Categories: Brooklyn Bowl

Sachyn Mital for the Village Voice
Red Baraat played Brooklyn Bowl on March 8, 2015.
The building that houses two of Williamsburg's more prominent businesses is hitting the real estate market.

Brooklyn Bowl and Brooklyn Brewery share property located at 61–71 Wythe Avenue, and the current owner of the space is working with Manhattan real estate firm Eastern Consolidated to sell the premises for a reported $50 million. Don't panic just yet, Bowl Train fiends and beer geeks: Both Brooklyn Bowl and Brooklyn Brewery are 100 percent leased until 2021 and 2025, respectively, and neither business is looking to relocate anytime soon.

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'Jazz & Colors' Paints Vibrant Strokes With the Music of Coltrane, Davis, and More at the Met

Photo by Marc Millman, courtesy of the Metropolitan Museum of Art
Musicians fill the galleries at the Metropolitan Museum of Art.
For those who feel like upgrading that rich experience of visiting a museum, the Metropolitan Museum of Art is offering just that on April 24. For Jazz & Colors: The Full Spectrum Edition, musicians, playing both by themselves and as ensembles, will perform a set of jazz classics in galleries dispersed throughout the Met. The event will feature two sets, one at 6 p.m., and another at 7:30, with songs stemming from the color palette and including "Blue Skies" by Irving Berlin, "Mood Indigo" by Duke Ellington (both at 6), "Blue Train" by John Coltrane, and "Blue in Green" by Miles Davis and Bill Evans (at 7:30). The talent roster includes renowned saxophonist J.D. Allen and alt and guitar goddess Kaki King.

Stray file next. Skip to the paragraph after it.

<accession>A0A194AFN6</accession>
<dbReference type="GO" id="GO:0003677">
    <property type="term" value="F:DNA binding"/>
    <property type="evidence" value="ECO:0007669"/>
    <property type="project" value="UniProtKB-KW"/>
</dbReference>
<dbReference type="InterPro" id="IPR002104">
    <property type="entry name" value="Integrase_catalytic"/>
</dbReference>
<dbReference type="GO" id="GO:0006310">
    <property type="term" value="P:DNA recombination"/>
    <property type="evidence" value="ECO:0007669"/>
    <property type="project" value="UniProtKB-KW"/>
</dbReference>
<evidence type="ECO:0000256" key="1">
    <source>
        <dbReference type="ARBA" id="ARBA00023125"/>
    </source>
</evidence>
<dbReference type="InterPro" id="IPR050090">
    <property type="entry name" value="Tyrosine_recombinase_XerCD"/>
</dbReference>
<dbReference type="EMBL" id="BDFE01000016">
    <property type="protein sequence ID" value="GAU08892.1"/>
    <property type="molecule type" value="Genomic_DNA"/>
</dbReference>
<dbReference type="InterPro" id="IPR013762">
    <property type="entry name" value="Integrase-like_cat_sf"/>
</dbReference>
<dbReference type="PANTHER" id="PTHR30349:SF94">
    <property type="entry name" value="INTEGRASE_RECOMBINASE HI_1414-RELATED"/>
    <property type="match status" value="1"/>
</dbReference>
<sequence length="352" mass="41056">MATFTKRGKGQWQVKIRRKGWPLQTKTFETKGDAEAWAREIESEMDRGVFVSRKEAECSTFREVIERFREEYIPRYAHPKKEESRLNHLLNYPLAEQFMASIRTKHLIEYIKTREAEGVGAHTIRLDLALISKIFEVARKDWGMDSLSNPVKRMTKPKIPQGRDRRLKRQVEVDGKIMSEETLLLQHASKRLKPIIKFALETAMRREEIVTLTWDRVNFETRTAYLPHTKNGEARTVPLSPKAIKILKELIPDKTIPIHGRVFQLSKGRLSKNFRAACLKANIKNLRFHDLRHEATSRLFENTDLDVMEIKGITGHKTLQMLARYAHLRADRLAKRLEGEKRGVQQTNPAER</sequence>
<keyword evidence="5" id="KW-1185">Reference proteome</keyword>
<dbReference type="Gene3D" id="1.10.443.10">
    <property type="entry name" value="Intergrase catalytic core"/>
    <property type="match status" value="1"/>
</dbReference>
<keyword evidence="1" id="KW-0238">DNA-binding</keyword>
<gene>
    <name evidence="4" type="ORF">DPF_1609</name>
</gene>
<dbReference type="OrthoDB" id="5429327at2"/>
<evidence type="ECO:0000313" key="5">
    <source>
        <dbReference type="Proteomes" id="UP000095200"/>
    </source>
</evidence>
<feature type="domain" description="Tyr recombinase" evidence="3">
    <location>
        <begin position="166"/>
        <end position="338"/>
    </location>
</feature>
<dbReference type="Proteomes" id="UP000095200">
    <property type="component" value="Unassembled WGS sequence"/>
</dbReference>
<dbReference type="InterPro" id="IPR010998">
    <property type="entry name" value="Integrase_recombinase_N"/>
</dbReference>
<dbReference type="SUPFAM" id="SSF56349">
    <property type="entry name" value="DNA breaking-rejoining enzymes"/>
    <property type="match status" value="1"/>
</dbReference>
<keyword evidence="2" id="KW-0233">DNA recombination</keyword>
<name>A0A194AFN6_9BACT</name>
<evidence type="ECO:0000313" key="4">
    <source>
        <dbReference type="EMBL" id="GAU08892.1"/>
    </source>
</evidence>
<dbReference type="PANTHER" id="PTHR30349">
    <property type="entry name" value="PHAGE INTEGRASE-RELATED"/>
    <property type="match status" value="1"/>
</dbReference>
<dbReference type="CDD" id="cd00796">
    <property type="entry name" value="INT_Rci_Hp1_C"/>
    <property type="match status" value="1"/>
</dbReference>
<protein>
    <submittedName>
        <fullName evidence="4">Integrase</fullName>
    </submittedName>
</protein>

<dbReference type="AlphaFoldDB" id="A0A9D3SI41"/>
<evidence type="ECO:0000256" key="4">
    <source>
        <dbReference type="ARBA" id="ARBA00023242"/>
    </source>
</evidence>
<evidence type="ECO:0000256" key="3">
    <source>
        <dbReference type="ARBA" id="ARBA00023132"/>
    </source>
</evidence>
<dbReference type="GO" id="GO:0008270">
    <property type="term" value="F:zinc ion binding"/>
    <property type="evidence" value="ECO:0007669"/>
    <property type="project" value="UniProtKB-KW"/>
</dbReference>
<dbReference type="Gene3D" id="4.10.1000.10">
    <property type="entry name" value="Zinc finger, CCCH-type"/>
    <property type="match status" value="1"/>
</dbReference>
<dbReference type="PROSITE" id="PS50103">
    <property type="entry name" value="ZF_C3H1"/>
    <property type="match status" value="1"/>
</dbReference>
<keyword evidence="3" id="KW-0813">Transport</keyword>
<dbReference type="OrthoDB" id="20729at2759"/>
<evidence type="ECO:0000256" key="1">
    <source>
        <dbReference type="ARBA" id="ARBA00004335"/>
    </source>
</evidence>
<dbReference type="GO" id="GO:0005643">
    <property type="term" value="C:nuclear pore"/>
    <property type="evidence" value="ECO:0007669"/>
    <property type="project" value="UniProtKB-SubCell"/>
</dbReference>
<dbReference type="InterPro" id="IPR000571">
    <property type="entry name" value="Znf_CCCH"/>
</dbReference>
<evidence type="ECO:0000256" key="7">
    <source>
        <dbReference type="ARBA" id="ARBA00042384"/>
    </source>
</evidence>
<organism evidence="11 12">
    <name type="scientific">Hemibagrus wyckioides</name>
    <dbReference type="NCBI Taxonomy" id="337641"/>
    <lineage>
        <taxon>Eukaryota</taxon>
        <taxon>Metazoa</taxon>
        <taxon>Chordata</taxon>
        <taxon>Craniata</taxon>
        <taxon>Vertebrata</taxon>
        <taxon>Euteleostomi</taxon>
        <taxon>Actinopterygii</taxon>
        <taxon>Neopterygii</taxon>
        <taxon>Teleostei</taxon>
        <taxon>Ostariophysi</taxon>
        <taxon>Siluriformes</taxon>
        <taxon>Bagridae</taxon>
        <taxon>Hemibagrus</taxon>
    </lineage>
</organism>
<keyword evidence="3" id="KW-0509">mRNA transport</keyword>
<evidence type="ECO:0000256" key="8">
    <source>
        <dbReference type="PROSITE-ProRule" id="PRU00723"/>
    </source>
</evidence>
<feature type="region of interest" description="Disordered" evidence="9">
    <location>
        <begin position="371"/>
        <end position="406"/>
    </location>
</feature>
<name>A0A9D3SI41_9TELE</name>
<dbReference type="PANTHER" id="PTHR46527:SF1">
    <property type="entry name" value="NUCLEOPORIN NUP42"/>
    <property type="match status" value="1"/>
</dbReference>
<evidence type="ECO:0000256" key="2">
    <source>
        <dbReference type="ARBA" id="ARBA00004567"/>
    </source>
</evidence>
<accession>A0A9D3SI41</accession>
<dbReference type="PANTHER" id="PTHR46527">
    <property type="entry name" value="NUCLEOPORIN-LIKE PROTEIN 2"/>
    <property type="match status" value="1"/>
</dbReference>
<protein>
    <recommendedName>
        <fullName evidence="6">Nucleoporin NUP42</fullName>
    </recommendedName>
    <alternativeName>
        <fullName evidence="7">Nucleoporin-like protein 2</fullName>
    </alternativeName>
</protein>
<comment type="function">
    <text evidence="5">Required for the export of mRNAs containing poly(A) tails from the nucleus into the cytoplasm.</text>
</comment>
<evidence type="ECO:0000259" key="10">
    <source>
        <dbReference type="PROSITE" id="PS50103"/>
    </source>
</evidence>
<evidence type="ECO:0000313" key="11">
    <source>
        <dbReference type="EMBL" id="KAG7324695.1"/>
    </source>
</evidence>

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Boosie Badazz Previews Touch Down 2 Cause Hell: 'It's My Best Album. Period.'

Courtesy of Roberta Magrini
Boosie Badazz at the Touch Down 2 Cause Hell listening and viewing party
Is Boosie Badazz bigger than Jesus? In a new documentary, a fan likens the rapper (formerly known as Lil Boosie) and his release from prison to the Second Coming.

"That made me nervous. It surprised me," Boosie laughed, deflecting the comparison. "A lot of love I got when I came home surprised me, [but] Jesus back? No." Perched on a director's chair at the midtown offices of Atlantic Records last night, the Louisianan rapper shared the first installment of Touch Down 2 Cause Hell, the five-part doc set to be released April 28 on WorldStarHipHop, and tracks from his forthcoming album of the same name (out May 26), for journalists, bloggers, and industry cognoscenti. "I've been through a lot," he said.